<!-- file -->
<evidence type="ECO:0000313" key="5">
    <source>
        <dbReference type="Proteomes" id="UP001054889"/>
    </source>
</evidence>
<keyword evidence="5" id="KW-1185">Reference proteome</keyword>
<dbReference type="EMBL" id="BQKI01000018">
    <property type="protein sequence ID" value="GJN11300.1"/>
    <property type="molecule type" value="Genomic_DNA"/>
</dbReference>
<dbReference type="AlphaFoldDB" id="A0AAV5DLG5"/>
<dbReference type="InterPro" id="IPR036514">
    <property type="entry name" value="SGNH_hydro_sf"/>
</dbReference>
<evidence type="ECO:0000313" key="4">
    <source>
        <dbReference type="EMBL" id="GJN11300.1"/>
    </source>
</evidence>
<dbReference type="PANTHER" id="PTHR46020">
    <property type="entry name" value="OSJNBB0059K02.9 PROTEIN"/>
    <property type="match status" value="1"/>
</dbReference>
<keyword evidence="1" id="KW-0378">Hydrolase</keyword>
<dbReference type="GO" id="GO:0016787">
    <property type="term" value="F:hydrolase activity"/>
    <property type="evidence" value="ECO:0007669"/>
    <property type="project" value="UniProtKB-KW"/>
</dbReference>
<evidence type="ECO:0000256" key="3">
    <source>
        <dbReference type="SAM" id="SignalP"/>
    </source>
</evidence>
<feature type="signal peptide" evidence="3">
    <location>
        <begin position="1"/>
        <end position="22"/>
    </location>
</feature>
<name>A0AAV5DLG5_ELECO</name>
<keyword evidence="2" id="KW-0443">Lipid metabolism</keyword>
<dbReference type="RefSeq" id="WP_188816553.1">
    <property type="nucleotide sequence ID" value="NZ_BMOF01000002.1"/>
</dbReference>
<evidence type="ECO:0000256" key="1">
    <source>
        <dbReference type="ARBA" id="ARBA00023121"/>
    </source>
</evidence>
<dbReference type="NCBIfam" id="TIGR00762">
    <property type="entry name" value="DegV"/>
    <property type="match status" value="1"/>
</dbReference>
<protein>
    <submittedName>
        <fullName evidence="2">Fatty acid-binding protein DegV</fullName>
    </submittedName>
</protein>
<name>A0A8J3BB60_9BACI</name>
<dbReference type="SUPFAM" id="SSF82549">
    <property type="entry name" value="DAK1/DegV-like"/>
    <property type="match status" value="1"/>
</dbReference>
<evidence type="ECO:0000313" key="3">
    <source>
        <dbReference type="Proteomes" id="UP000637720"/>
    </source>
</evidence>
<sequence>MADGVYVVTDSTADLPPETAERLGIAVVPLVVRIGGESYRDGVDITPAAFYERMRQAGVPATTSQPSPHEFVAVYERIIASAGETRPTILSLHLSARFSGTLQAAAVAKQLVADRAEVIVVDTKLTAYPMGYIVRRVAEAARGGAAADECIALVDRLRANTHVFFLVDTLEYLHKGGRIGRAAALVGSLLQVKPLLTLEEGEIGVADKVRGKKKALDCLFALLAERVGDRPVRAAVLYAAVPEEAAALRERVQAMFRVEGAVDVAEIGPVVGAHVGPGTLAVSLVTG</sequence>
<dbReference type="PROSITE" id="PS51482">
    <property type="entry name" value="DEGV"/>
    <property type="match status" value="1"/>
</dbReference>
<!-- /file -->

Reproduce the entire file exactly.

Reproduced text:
<evidence type="ECO:0000313" key="5">
    <source>
        <dbReference type="Proteomes" id="UP001054889"/>
    </source>
</evidence>
<keyword evidence="5" id="KW-1185">Reference proteome</keyword>
<dbReference type="EMBL" id="BQKI01000018">
    <property type="protein sequence ID" value="GJN11300.1"/>
    <property type="molecule type" value="Genomic_DNA"/>
</dbReference>
<dbReference type="AlphaFoldDB" id="A0AAV5DLG5"/>
<dbReference type="InterPro" id="IPR036514">
    <property type="entry name" value="SGNH_hydro_sf"/>
</dbReference>
<evidence type="ECO:0000313" key="4">
    <source>
        <dbReference type="EMBL" id="GJN11300.1"/>
    </source>
</evidence>
<dbReference type="PANTHER" id="PTHR46020">
    <property type="entry name" value="OSJNBB0059K02.9 PROTEIN"/>
    <property type="match status" value="1"/>
</dbReference>
<keyword evidence="1" id="KW-0378">Hydrolase</keyword>
<dbReference type="GO" id="GO:0016787">
    <property type="term" value="F:hydrolase activity"/>
    <property type="evidence" value="ECO:0007669"/>
    <property type="project" value="UniProtKB-KW"/>
</dbReference>
<evidence type="ECO:0000256" key="3">
    <source>
        <dbReference type="SAM" id="SignalP"/>
    </source>
</evidence>
<feature type="signal peptide" evidence="3">
    <location>
        <begin position="1"/>
        <end position="22"/>
    </location>
</feature>
<name>A0AAV5DLG5_ELECO</name>
<keyword evidence="2" id="KW-0443">Lipid metabolism</keyword>
<dbReference type="RefSeq" id="WP_188816553.1">
    <property type="nucleotide sequence ID" value="NZ_BMOF01000002.1"/>
</dbReference>
<evidence type="ECO:0000256" key="1">
    <source>
        <dbReference type="ARBA" id="ARBA00023121"/>
    </source>
</evidence>
<dbReference type="NCBIfam" id="TIGR00762">
    <property type="entry name" value="DegV"/>
    <property type="match status" value="1"/>
</dbReference>
<protein>
    <submittedName>
        <fullName evidence="2">Fatty acid-binding protein DegV</fullName>
    </submittedName>
</protein>
<name>A0A8J3BB60_9BACI</name>
<dbReference type="SUPFAM" id="SSF82549">
    <property type="entry name" value="DAK1/DegV-like"/>
    <property type="match status" value="1"/>
</dbReference>
<evidence type="ECO:0000313" key="3">
    <source>
        <dbReference type="Proteomes" id="UP000637720"/>
    </source>
</evidence>
<sequence>MADGVYVVTDSTADLPPETAERLGIAVVPLVVRIGGESYRDGVDITPAAFYERMRQAGVPATTSQPSPHEFVAVYERIIASAGETRPTILSLHLSARFSGTLQAAAVAKQLVADRAEVIVVDTKLTAYPMGYIVRRVAEAARGGAAADECIALVDRLRANTHVFFLVDTLEYLHKGGRIGRAAALVGSLLQVKPLLTLEEGEIGVADKVRGKKKALDCLFALLAERVGDRPVRAAVLYAAVPEEAAALRERVQAMFRVEGAVDVAEIGPVVGAHVGPGTLAVSLVTG</sequence>
<dbReference type="PROSITE" id="PS51482">
    <property type="entry name" value="DEGV"/>
    <property type="match status" value="1"/>
</dbReference>